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What Michael Bloomberg means for the democratic field 2020

First, he would like to become president – and has flirted with running several times over the past ten years.

Second, he is not someone who wastes money or time on fancy flights.

Former Vice President Joe Biden's candidacy is not very good these days. Yes, Biden is still a leader in national polls. But national polls play a lesser role as we get closer to actual votes in states such as Iowa and New Hampshire.

And in polls in both states, Biden has fallen behind Massachusetts Senator Elizabeth Warren and runs the risk of falling behind Senator Bernie Sanders of Vermont and Mayor Pete Buttigieg of South Bend, Indiana.

  Joe Biden sharpens his attacks on Elizabeth Warren

That's bad news if you're like Biden the most famous contestant in the competition. Ask yourself this: If voters in Iowa or New Hampshire are not yet in favor of Biden – after eight years as Vice President of Barack Obama and over 30 years in the Senate – why are you suddenly choosing him in the 3-ish months between now? and the Iowa Caucuses?

Biden's problems are compounded by his inability to remain financially competitive with Warren, Sanders and Buttigieg. The trio ended September with bank deposits of more than $ 20 million (Sanders had $ 33 million), while Biden had less than $ 9 million on the bank. This kind of liquidity deficit means that Biden simply can not reach his rivals on television (and organizationally) if the race goes beyond the first four states. (A super-PAC supporting Biden has emerged to remedy this deficit.)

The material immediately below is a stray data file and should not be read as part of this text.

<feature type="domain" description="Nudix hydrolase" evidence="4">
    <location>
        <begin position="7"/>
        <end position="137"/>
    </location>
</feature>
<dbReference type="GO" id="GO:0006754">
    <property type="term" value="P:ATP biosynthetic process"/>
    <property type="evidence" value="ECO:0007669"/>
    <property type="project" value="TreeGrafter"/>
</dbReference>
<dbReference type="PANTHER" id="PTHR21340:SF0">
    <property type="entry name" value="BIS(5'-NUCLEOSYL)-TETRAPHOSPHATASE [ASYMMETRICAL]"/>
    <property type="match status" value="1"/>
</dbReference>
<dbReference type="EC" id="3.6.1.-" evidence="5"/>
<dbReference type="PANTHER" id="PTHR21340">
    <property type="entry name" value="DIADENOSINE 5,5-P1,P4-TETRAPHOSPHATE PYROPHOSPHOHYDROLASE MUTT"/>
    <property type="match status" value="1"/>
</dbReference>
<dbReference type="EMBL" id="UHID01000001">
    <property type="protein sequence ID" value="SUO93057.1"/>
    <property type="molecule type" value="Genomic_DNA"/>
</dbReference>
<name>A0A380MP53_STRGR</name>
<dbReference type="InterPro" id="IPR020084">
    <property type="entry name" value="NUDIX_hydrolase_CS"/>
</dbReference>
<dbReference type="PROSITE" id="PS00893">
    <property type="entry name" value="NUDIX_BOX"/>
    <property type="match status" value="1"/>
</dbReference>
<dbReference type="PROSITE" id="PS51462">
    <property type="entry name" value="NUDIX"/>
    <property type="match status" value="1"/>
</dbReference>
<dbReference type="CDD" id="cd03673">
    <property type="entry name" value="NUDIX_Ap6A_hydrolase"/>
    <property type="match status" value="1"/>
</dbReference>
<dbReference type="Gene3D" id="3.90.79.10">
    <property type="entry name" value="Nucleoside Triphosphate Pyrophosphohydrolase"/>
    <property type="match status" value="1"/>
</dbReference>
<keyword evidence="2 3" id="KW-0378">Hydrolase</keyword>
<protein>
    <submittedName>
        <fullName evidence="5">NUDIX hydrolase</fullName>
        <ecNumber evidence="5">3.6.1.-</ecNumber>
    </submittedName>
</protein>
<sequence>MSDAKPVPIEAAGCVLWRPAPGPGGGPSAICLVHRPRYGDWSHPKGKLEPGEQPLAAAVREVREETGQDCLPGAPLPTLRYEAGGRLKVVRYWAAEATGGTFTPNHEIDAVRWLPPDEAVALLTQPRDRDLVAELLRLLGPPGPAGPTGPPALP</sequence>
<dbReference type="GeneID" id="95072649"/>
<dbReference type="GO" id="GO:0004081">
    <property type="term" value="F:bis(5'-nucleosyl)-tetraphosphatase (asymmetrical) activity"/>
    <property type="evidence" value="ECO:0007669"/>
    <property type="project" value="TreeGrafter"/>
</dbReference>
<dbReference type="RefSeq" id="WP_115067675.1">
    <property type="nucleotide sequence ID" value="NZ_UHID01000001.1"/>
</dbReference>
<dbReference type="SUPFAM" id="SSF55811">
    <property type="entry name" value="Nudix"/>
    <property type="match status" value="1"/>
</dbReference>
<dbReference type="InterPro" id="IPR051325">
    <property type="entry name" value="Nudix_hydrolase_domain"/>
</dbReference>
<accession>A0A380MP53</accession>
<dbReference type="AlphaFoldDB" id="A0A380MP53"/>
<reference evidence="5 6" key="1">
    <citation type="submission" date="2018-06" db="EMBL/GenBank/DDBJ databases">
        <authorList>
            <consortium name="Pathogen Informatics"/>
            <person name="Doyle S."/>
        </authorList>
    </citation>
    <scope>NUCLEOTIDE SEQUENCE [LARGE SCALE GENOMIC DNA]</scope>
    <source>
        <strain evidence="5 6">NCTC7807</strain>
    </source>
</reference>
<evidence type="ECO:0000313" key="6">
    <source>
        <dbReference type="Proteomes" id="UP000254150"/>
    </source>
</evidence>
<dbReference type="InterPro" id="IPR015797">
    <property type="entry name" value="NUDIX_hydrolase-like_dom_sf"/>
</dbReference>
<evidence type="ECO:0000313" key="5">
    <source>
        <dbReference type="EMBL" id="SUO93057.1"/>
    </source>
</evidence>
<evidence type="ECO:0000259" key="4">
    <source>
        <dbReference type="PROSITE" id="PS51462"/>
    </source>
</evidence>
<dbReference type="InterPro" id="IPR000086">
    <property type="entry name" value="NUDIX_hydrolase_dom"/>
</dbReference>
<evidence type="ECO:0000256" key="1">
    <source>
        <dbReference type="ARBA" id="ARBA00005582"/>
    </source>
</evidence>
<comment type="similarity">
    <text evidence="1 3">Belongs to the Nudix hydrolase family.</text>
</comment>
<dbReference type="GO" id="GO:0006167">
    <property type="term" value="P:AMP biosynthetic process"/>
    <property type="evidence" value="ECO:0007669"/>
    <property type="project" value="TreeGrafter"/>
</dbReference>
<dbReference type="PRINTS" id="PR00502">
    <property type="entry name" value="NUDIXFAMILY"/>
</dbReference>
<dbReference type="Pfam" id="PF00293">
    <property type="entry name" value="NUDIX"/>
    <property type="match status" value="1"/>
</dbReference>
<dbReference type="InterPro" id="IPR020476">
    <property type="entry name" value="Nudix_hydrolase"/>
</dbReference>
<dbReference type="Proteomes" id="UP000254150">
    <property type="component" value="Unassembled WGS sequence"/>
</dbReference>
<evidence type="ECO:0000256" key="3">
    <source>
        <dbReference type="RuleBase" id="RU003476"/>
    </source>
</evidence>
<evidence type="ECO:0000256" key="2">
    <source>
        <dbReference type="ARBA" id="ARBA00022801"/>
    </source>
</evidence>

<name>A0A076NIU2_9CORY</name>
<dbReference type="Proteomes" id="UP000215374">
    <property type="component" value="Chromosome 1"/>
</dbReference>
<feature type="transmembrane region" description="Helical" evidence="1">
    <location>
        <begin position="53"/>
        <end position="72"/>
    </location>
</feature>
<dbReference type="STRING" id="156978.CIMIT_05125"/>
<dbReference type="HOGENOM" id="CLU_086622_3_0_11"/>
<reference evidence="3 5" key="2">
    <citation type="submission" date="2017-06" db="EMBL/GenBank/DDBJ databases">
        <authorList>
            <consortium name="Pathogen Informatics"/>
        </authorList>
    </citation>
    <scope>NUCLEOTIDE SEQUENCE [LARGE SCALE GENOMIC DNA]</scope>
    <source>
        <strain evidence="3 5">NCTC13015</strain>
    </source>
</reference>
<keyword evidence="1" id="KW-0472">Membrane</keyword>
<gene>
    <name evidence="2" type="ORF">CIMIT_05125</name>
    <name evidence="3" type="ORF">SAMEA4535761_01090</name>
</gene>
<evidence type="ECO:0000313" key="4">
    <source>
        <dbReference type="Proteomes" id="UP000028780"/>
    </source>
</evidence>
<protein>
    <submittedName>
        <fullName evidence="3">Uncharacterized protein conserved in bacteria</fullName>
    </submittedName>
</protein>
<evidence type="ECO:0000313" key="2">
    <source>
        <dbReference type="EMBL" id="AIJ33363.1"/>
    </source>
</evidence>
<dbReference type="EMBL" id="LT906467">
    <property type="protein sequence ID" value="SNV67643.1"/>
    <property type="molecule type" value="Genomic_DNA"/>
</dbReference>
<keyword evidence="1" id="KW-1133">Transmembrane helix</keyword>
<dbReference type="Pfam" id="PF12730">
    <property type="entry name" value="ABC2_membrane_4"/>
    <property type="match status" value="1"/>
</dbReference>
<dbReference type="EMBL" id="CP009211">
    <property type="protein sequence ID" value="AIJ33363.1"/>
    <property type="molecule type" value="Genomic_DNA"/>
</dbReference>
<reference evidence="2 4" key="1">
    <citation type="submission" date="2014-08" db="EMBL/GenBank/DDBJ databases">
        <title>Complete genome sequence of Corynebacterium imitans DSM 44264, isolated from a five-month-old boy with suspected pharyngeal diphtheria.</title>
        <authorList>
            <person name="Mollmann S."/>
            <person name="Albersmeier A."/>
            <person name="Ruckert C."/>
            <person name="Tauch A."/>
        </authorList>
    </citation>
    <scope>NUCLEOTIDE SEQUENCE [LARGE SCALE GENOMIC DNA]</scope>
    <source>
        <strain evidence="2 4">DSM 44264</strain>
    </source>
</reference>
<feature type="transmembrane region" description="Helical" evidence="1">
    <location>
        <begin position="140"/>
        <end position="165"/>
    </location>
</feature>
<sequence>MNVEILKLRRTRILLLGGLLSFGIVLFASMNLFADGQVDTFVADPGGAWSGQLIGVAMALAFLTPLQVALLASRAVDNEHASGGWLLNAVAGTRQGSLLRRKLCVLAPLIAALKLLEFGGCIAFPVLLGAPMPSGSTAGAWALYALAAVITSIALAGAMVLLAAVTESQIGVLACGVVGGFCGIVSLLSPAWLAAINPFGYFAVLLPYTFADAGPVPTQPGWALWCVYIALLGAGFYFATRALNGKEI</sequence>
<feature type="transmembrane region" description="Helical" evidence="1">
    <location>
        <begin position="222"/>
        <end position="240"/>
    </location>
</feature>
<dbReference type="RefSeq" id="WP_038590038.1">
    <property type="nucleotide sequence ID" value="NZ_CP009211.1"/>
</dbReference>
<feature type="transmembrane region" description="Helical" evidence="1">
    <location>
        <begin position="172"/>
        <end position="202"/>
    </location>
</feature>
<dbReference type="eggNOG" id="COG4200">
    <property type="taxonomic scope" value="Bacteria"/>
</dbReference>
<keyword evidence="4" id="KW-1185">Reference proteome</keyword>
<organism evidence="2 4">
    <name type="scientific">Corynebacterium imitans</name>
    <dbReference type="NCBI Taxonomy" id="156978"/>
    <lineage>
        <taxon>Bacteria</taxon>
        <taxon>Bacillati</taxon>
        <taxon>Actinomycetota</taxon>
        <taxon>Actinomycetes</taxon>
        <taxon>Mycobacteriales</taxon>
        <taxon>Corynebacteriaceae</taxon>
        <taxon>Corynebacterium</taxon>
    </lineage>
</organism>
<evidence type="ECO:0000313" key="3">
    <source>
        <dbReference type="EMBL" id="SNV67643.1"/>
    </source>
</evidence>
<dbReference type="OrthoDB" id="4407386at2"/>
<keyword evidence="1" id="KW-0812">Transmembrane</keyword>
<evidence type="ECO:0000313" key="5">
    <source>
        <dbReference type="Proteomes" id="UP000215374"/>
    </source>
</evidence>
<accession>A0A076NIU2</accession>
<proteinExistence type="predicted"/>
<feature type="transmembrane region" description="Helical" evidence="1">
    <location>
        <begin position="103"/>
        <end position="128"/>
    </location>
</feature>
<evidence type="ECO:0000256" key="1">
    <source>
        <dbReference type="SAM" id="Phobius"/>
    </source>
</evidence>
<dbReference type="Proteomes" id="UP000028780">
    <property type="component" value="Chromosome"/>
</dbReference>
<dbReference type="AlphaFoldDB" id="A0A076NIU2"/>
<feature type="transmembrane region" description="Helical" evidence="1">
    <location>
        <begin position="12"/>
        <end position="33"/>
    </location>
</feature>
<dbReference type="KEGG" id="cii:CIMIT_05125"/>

With all signs of a slowdown, Biden is the obvious candidate who has positioned himself on the same pragmatic track as the former Vice President , And there are signs – especially in Iowa – that Buttigieg is going up.

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However, there are also doubts as to whether the Democratic Party's Establishment Wing is going to One-year-old whose biggest job to date was to become mayor of his hometown. These doubts focus on the idea that Buttigieg simply can not beat Warren for the nomination, leaves the party with its most liberal candidate in decades, and risks the very real possibility of a second term for President Donald Trump.

Enter Bloomberg! An establishment that has a long history of centrist politics – and happens to be a billionaire billionaire!

There is no question that Bloomberg is ready to enter – or at least prepare for – that race – being rooted first and foremost in Biden's perceived struggles. A strong Biden would make a Bloomberg run as good as impossible, as the same types of establishment whispering undoubtedly in Bloomberg's ear once whispered the same sweet things in Biden's ear.

Well, that does not mean that Biden and Bloomberg are interchangeable. You are not. In fact, Biden is at least on paper stronger – especially because he has a proven constituency among the working-class and minority constituencies. It's hard to see how Bloomberg, at least initially, would obviously appeal to one of these groups. (Frankly, I do not know what Bloomberg's "natural" constituency is beyond the people who see "Morning Joe" and drive Amtrak's Acela between New York and DC.)

Bloomberg's candidacy is based on the perceived weakness of Biden's running – and the fear of what an ascending Warren would mean for democratic opportunity next November. Bloomberg believes that this has created a realistic opportunity for him to be a candidate – or at least a very real chance to win.

Of course, chances may be less than they initially appear – or disappear before you can take them. The question for Bloomberg is whether he has enough time to turn that window of time into something much bigger.

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